Logging on to the Internet of Things

Logging on to the Internet of Things
Highlights

The inventions of the Internet followed by that of the World Wide Web have been landmark events in the evolution of science and technology in the last century.

The inventions of the Internet followed by that of the World Wide Web have been landmark events in the evolution of science and technology in the last century. The extent of democratization of knowledge and the exponential growth in inter-connectedness of the human civilization has reached never before levels already. But no stopping here.

Today, we find ourselves at a juncture where more and more devices (not computers or mobile phones) are getting connected to the Internet. As per Cisco’s estimates, there will be 25 billion devices connected to the Internet by 2015, which will double to 50 billion by 2020.

What does this mean for us?
We have entered a phase where the Internet is penetrating our daily lives through computers, mobile phones, tablets etc. This is expected to reach even more common daily life objects. For example, Air Conditioners, Refrigerators, Microwave Ovens, Smoke Detectors, Thermostats – all interconnected. In future, the connectivity will be dramatically more ubiquitous. What is more is that it will also include everyday objects such as glasses, shoes, watches etc. Imagine shoes recording and broadcasting exercises to may be your Health Insurance Provider to make finer adjustments to your premiums!
Google Glass – Google’s interesting innovation where a computer is embedded in glasses – was one of the best inventions of 2012 as per the Time Magazine. Pebble, a kickstarter.com record success story, has created another wearable device, Pebble Smartwatch, with embedded sensors and Pebble OS based Computer. Another important development that is likely to propel wearable technologies further, is Google’s extension of the Android platform to wearable devices in what is called as Android Wear.
So what is the Internet of Things (IoT)?
Gartner’s IT Glossary defines the IoT as “Network of Physical Objects that contain embedded technology to communicate and sense or interact with their internal states or the external environment”
From the definition, notice that objects will sense and communicate. So, typically, such objects will have built in sensors and controllers to exhibit some form of intelligence. Further, they will have the ability to communicate with the larger IoT network.
Opportunities lying ahead
Given the above, the opportunities are almost limitless, literally. Below are some obvious ones.
Firstly, there is a huge scope for the standardization of the connectivity between devices and the IoT. Today, each electronic device survives in isolated proprietary islands.
Secondly, a unique phenomenon that will accompany IoT will be the generation of enormous amounts of data by devices. The ability to intelligently handle, consume and infer from this data will be mission critical to IoT’s and there lies a great opportunity in this space.
Thirdly, there is a huge potential to build services at application layers consumable in real world, combining aspects of human lives in ways so far not thought of. There will emerge scope for imaginative creation of applications once infrastructural issues are settled.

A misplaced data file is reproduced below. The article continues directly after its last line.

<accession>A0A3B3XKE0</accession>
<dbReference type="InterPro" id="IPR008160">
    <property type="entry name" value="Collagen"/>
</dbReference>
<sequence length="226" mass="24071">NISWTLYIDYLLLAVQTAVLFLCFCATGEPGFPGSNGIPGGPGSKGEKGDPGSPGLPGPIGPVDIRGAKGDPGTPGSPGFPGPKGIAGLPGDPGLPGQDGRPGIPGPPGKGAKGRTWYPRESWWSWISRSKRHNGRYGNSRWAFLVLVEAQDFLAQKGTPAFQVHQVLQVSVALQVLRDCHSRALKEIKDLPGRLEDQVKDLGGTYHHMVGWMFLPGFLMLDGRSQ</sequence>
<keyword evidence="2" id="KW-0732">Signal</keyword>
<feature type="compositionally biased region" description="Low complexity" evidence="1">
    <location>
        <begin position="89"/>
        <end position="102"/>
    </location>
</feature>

Fourthly, there is a huge advantage of convenience that IoT brings along with it. By building intelligence into devices, it is possible that human intervention in daily chores may be minimized or even eliminated. For example, what if your refrigerator could create a shopping list and issue orders over the Internet to a retailer?!
Challenges Ahead!!
The Internet of things may sound a great development. However, there are plenty of challenges that do come along with it.
The primary challenge is that the IoT is too complex. It is extremely hard today to foresee the kind of implications it could have with regard to privacy and security. It is also extremely difficult to envision the kind of vulnerabilities the IoT may introduce, especially with a massive amount of personal data being generated.
Secondly, the user interfacing with wearable technologies is a great HCI challenge. With technology in never before physical proximity with the user, in specs, watches, shoes, clothes etc, the challenge of providing a socially acceptable interface for people to instruct these gadgets will be hugely challenging. The pattern today is through Voice and Touch. Gestures are another very possible means – but, the social acceptability of engaging in odd movements while walking down a street is rather doubtful.
A third and major challenge for especially the wearable technology will be health issues. Today when society is still not largely convinced on impact of mobile technologies on health, ubiquity of wearable technologies that require rather close physical proximity with the user could potentially pose many kinds of health hazards.
Last but not the least, the Digital Divide in a country like India is likely to become more pronounced than ever with spread of IoT. This will not entirely be attributable to cost factors, though it WILL be a major factor, but, also to the ability of people in general to keep up with the rapidly changing technology landscape.
In conclusion, the IoT looks like a promising phenomenon in terms of its ability to offer many benefits – but, the challenges are huge and the implications of such a large technological stride are unknown. While high tech companies are engaged in exploring the future, it will be interesting to see whether the world of technology and design will be in a position to overcome the many challenges it presents.
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